Whether you want to continue working from home or are seeking a raise or promotion, here is what to say, how to say it, and when to ask to receive the desired response.
Numerous individuals find negotiation uncomfortable. However, the adage that you don’t get what you don’t ask for is true. As with most activities, negotiation becomes simpler with practice. Even if you don’t get everything you ask for, there’s a good possibility you’ll get something. In fact, according to one recent survey, 83% of individuals who negotiated their salary when they accepted a new job say they received higher pay.
The negotiation process should be a conversation, not a power struggle
The first step in requesting anything (a raise, a promotion, remote work, more flexibility, a new assignment, etc.) is to approach the discussion as a collaborative effort rather than a power struggle. In lieu of a straightforward yes or no, statements such as “I would love to know what the opportunity is to get closer to this salary” open up the conversation.
And if you do receive a negative response, try establishing a timeline for achieving a positive response by agreeing to benchmarks that you can reach and reassessing in three to six months.
Part 1 of PREPARE: RESEARCH
Research is essential when negotiating your remuneration in a new position or requesting a raise in your current position. Using websites like salary.com, payscale.com, and the Bureau of Labor Statistics, the first stage is to determine the market salary range for the position. Consider the salaries of individuals with similar titles in your industry, taking location and years of experience into account.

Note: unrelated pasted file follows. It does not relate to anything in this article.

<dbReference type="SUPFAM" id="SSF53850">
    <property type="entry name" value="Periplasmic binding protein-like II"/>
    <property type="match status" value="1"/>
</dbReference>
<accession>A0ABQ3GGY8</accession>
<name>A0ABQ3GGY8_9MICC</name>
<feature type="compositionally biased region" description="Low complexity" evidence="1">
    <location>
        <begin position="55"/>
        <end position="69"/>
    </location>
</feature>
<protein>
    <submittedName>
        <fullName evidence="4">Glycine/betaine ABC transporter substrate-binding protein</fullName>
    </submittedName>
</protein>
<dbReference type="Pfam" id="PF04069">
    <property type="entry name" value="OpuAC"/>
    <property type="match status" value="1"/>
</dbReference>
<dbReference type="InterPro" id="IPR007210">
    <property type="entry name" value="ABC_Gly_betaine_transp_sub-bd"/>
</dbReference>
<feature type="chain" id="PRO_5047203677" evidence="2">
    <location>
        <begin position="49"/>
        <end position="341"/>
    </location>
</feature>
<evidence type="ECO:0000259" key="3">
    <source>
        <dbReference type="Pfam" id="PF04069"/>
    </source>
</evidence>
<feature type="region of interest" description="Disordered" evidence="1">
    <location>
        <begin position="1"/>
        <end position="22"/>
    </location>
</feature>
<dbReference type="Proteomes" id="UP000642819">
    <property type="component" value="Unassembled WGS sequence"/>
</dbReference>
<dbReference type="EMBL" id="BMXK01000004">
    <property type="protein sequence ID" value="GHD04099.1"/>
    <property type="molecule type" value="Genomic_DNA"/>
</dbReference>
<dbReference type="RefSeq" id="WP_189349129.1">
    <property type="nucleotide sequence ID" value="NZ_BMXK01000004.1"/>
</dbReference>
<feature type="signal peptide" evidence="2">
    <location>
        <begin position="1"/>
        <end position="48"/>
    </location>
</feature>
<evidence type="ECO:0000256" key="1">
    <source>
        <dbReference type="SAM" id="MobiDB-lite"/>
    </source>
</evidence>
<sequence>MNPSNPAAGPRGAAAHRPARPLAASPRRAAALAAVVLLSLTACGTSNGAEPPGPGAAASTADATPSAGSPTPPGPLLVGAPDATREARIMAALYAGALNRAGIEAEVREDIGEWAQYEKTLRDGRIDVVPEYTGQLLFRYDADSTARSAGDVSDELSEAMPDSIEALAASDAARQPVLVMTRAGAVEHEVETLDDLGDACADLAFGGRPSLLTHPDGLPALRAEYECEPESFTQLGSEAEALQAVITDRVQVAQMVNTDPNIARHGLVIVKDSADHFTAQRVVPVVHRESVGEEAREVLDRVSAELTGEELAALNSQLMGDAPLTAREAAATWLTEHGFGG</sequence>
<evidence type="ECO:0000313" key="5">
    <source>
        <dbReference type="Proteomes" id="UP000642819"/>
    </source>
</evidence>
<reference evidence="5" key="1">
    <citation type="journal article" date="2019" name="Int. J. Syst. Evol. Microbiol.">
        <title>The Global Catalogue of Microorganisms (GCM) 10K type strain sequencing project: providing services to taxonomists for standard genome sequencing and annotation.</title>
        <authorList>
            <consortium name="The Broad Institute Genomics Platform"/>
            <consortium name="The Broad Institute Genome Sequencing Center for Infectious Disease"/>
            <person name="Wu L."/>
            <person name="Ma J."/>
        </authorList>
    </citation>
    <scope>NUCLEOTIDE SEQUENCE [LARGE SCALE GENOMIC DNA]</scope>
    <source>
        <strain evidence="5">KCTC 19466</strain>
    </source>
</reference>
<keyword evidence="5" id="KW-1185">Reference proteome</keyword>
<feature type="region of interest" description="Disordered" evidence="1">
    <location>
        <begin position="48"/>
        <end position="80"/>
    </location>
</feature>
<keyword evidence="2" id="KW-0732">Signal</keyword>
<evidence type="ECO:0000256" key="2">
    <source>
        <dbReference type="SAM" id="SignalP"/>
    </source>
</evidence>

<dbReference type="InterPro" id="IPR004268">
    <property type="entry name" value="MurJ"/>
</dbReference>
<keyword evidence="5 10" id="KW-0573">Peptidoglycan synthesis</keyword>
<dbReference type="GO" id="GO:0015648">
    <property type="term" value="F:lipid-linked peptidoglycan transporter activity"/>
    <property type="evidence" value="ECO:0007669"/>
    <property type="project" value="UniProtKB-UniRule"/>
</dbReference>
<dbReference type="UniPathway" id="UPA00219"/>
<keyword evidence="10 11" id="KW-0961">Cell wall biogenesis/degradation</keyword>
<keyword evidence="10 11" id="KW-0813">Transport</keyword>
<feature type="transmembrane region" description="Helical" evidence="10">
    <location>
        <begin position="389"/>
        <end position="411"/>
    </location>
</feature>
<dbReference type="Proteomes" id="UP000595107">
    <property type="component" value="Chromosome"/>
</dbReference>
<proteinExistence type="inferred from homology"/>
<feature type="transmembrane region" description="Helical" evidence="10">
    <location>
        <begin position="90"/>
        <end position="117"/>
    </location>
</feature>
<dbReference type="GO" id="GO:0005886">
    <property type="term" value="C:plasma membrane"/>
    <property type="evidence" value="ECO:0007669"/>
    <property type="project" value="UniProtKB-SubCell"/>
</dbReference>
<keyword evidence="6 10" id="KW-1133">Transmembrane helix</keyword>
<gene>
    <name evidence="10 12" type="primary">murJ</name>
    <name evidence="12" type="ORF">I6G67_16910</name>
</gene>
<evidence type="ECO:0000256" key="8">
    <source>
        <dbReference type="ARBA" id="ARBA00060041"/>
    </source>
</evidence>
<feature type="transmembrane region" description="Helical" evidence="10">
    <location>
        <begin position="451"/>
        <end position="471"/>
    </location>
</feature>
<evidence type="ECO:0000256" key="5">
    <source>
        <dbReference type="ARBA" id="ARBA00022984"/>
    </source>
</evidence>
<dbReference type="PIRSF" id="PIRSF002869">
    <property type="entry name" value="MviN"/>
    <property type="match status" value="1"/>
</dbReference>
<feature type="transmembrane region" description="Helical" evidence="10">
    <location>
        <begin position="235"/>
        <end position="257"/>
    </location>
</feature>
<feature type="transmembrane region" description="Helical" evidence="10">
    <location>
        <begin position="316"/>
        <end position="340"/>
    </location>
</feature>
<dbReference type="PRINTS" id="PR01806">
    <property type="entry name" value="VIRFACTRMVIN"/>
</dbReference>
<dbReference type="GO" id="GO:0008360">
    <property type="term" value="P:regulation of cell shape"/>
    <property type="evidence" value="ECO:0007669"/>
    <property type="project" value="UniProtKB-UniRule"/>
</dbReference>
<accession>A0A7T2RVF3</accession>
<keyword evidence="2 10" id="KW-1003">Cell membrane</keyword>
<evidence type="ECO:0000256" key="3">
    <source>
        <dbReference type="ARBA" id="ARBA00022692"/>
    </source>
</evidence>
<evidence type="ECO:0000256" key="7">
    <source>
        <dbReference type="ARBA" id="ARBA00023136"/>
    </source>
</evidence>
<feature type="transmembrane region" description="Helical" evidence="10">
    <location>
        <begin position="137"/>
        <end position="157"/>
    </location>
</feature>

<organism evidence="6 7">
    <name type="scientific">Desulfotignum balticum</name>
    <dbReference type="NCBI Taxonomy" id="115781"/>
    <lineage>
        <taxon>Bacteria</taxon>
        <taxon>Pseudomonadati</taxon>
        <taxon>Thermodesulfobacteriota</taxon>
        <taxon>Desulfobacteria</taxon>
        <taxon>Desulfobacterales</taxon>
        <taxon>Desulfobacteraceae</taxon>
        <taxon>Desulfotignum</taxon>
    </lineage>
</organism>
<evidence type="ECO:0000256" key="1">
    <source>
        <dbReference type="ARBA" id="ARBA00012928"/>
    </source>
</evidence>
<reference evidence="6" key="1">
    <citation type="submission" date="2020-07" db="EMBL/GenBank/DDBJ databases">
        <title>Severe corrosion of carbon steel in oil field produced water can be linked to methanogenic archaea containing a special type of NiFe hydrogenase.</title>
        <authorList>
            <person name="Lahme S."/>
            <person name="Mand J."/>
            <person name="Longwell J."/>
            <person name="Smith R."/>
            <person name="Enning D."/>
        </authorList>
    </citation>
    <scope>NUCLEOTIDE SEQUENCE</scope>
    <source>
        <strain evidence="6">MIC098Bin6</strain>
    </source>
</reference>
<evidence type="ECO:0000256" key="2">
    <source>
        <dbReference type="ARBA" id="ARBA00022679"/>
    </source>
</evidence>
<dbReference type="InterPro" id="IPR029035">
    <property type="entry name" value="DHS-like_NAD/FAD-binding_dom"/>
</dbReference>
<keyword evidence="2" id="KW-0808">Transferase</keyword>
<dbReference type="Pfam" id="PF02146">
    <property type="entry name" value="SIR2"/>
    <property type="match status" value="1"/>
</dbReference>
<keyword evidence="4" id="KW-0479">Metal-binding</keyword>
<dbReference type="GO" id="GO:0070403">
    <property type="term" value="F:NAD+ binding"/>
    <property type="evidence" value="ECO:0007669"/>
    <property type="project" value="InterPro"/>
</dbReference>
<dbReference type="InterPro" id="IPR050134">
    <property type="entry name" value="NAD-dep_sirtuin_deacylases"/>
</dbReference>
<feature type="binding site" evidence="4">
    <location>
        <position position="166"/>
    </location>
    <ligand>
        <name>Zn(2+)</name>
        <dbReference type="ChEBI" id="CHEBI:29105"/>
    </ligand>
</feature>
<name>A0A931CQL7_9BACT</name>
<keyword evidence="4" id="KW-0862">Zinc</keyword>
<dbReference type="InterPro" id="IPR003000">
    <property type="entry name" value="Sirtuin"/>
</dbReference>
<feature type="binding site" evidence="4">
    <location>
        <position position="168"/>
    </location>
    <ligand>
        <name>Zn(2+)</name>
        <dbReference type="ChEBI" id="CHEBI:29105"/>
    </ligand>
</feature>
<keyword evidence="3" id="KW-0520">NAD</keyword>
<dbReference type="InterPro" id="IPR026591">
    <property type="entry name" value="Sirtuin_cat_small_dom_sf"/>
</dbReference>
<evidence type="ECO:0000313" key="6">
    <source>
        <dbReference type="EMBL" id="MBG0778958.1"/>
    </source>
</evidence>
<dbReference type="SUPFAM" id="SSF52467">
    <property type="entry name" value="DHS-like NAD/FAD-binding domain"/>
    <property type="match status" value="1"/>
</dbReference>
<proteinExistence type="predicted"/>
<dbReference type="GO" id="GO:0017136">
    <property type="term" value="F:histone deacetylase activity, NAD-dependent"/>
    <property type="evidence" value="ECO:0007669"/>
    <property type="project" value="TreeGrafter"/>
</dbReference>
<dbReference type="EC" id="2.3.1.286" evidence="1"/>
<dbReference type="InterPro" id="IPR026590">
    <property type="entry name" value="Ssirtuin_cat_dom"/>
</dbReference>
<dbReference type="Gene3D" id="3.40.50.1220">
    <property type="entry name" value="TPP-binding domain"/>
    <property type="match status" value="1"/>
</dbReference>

If it’s a new position, it can be useful to learn how long the company has been searching for a candidate and what the turnover rate has been. This can provide insight into the urgency of recruiting and your potential competitive advantage.
Knowing whether the company is a high-, mid-, or low-payer can also shed light on how much you can expect to receive.
PART 2 OF PREPARATION: DOCUMENTATION
Documentation is essential when requesting something at your current employment. If your company is requesting that employees return to the office and you wish to continue working from home, find out what the company’s leadership aims to achieve by having employees return to the office.
If your manager is concerned about productivity, quantify how your output has remained the same or increased during the period you’ve been working remotely. If they want to increase collaboration, provide a strategy for how you will check in with coworkers. And always be willing to compromise. If a rule applies to all employees, it may be difficult to obtain an exception; however, a hybrid schedule or flexible start times may be an option.
Regardless of your desired outcome in a negotiation, it is always ideal to be truthful. Threatening to resign if you don’t get what you want (or claiming to have another job offer) is not only likely to backfire but can also harm your professional relationship.